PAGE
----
Special to Delta County Independent

The members of the Plant and Dig Garden Club of Cedaredge, after two months without a meeting, finally got together for a very informal — but welcome — meeting last month.

Members gathered (after obtaining permission) on the patio outside the Indian museum at Pioneer Town, observing the rules of social distancing and with masks in place. How good it was to see friends and be together. The group then toured part of the grounds, checking the two beds outside the Welcome Center that the club maintains, as well as a new area outside the Doll House (another of the outstanding museums at this complex) where members, at the request of Greg Hart, the head volunteer groundsman, have taken on the task of beautifying these beds. Many plants are already in place, and others will be added until the areas are once again adding beauty to the landscape and giving pleasure to visitors and volunteer staff members.

A large contingent of club members returned to Pioneer Town later in May to clean up the two upper beds, weeding, removing a thick cover of elm seeds (the little darlings), as well as other debris. These areas are ready for visitors. And news just received is that Pioneer Town will indeed open on June 13.

Members were also busy earlier in the month planting the four pots in the courtyard at Horizons Care Center. Once again this year, Phillip Espinoza, owner of Mile High Greenhouse, generously discounted the flowers for this project. And once again, the group thanks Espinoza for doing this, and for caring so much for the community in which you live.

June’s activity for club members is a planned trip to Zenzen Organics in Paonia to learn about hemp farming. Everyone has seen it growing in the fields. But few know the procedures needed for its growth and harvest, or how this product is used in industry and medicine. It will be interesting.

A major aspect of the club is learning about gardening. The organization’s members enjoy sharing information with each other. This helps members become better and more efficient gardeners. Now they wish to share some of these tips with you.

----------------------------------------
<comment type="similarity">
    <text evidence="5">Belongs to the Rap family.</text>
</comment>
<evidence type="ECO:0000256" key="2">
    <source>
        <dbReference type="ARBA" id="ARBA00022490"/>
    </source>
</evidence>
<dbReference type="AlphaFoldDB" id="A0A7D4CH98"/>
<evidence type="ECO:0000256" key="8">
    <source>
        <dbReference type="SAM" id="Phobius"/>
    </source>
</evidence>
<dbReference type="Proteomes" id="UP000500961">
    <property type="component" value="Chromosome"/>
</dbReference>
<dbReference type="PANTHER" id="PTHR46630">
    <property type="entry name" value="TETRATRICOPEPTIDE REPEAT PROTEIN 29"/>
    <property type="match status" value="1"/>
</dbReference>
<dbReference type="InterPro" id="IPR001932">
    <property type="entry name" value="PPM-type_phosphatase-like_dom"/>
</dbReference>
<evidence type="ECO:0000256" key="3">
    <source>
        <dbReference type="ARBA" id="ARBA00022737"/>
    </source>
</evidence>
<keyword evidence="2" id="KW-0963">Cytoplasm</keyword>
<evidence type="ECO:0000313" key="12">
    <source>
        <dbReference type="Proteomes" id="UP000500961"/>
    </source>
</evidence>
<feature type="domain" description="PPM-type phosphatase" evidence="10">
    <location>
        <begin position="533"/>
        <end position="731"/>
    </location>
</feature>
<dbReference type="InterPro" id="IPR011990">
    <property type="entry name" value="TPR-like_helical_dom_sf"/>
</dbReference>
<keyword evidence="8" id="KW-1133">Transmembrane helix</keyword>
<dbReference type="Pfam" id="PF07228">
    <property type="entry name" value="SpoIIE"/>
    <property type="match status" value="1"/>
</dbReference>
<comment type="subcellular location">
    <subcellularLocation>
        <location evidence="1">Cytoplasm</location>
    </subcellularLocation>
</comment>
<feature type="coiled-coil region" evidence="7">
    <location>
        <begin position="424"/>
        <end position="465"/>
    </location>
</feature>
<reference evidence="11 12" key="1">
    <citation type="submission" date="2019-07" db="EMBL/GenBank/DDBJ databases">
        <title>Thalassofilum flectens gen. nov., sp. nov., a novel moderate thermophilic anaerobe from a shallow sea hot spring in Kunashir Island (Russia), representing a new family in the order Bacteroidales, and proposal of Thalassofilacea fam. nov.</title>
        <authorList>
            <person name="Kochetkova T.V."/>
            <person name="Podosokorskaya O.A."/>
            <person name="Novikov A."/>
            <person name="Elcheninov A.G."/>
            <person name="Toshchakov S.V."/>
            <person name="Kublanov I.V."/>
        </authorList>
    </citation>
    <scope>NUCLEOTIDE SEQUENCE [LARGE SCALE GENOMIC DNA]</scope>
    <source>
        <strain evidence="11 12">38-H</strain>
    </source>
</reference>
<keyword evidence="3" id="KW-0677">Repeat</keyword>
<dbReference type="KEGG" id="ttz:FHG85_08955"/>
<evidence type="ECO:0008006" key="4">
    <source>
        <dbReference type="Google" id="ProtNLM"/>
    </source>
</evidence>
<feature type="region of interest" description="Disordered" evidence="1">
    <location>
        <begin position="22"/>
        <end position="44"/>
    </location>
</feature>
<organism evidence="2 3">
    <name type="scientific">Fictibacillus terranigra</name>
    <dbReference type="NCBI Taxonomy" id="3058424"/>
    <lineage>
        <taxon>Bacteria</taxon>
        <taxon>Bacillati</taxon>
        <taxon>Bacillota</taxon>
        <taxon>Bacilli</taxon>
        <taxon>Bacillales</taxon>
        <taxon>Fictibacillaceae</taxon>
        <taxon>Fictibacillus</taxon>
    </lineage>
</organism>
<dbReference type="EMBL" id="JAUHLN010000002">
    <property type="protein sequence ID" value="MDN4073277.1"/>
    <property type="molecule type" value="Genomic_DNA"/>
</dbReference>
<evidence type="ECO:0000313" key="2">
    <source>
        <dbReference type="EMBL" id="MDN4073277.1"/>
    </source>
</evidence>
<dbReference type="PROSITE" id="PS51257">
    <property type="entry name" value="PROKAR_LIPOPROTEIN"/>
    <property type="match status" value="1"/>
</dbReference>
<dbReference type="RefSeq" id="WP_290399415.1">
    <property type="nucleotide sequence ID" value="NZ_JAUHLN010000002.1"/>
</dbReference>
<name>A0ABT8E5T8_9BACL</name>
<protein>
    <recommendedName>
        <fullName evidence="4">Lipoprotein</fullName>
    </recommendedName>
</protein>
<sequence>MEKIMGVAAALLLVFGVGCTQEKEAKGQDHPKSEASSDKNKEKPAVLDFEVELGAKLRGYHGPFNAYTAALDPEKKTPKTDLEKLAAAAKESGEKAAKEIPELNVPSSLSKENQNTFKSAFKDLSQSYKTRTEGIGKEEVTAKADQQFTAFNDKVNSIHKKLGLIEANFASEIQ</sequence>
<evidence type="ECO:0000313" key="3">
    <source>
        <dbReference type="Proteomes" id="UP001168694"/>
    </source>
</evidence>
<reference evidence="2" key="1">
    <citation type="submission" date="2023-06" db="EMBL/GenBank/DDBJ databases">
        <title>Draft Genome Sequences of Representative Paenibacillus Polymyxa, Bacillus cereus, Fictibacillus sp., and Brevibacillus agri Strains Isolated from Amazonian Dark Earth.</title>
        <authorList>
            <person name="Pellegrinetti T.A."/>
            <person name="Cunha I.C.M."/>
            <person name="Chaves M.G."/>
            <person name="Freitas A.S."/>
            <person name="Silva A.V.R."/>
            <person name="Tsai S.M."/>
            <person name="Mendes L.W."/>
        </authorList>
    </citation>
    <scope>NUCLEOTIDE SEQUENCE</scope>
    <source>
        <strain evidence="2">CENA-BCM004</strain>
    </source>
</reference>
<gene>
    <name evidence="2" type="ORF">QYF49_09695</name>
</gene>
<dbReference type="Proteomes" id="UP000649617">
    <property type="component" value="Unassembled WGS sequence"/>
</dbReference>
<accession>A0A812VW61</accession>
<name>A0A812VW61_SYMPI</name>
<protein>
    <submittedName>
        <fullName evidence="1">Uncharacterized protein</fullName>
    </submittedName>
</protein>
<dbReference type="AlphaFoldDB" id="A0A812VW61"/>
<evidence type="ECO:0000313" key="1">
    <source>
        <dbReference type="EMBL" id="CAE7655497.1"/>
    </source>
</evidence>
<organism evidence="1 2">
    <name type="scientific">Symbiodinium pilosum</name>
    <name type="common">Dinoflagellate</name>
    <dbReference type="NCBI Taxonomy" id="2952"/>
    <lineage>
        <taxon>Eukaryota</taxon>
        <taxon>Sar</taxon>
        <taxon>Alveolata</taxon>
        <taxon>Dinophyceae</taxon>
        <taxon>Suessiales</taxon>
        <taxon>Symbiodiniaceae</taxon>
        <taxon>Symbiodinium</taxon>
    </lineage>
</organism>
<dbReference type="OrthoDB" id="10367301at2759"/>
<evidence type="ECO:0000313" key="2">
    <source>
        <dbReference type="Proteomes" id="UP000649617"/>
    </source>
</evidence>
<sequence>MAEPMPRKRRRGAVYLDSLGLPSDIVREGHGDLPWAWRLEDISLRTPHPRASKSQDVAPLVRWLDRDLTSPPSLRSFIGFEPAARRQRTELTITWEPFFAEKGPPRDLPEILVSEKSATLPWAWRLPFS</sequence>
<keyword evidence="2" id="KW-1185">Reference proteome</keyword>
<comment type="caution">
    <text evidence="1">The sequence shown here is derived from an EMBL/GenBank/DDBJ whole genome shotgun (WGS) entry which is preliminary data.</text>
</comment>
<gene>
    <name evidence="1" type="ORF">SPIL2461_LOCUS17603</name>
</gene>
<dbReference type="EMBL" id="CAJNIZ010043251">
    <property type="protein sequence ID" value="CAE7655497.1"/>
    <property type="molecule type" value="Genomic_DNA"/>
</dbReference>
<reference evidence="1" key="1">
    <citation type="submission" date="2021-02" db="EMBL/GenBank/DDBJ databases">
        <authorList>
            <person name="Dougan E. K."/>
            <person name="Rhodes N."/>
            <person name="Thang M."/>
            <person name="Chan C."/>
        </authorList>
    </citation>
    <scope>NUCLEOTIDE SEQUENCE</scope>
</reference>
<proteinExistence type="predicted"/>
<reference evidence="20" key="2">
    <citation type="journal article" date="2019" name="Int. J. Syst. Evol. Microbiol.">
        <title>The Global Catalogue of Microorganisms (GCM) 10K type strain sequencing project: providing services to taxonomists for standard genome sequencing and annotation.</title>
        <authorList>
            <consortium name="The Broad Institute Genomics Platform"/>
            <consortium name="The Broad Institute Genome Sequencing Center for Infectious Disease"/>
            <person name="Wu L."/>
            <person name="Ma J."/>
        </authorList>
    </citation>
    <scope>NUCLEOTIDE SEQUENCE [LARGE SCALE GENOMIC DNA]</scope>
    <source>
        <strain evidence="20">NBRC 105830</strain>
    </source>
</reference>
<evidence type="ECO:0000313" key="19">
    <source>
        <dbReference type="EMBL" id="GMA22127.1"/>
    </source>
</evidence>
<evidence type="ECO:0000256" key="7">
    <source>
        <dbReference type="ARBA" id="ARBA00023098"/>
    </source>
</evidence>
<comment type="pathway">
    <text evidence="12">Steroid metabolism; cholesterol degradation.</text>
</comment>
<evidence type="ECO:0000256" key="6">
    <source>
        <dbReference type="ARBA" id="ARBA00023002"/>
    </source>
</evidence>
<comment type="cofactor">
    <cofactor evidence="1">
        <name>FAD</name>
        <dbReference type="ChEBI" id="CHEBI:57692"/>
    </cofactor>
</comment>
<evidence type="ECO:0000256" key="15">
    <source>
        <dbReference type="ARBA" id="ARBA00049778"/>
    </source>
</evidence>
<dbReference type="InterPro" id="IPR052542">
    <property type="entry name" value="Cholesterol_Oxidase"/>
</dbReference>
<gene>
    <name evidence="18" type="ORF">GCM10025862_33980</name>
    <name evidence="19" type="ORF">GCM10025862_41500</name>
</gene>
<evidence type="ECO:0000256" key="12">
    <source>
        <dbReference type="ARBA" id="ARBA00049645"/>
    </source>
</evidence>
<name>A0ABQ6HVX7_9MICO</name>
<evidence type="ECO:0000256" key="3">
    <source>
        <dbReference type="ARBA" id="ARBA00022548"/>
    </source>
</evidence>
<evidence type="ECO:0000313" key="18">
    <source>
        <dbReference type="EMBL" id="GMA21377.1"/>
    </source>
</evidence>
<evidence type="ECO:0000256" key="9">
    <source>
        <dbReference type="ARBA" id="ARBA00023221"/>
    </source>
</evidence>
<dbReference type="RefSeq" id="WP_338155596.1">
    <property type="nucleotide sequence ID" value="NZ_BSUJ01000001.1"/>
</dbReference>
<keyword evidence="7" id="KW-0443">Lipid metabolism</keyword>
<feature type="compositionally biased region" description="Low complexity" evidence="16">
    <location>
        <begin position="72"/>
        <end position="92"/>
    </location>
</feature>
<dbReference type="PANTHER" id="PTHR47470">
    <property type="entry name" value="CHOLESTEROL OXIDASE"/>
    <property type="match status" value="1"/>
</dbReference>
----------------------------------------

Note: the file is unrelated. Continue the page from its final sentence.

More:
From Phyllis H: “When I buy flowers or veggie packs from the greenhouse, I transplant them into larger containers filled with good potting soil, then water them with diluted “blue water” to wean them from the watering/fertilization process at the greenhouse. Then when ready, I plant them in my garden which has been prepared with a 50/50 mixture of regular soil and my home-made compost.”

Charlotte P. states: “Irish Spring soap, grated around flowers that deer love to eat is a good deterrent and encourages them to go elsewhere.”

These tips from Sonia S: “With our water situation as it is, I have learned to mix water — absorbing granules into my planting soil. I am also successful in keeping the many rabbits we have out of my garden by planting onions around the border of the area.”

And this final tip from Alissha C: “After researching alternatives to grass for lawns, I find that micro clover (Trifolium repens) is the winner for me. It is shorter than Dutch clover, growing half as tall, with leaf heads half as big. It transplants easily, is great ground cover and adds nitrogen to the soil, making fertilization unnecessary. It is also drought-tolerant (having a very deep root structure) and tolerates foot traffic. This product is often added to grass seed to help it get established, fertilizing the new grass in the process. Seed purchase, unfortunately, is back-ordered and unavailable until at least July, which is a good indicator of the worth of the product.”

The group hopes these gardening tips will help you in your own gardening/lawn adventures.

Spring is rapidly moving into summer. As gardens are shaping up, getting ready to burst into full bloom and to provide its owners with nutritious/delicious produce. It is a time of promise. Mother Earth is once again bringing enjoyment and nourishment to souls as well as tables. The air is sweet with the smells of turned earth and the fragrant scent of newly-blooming flowers. We have much for which to be thankful.

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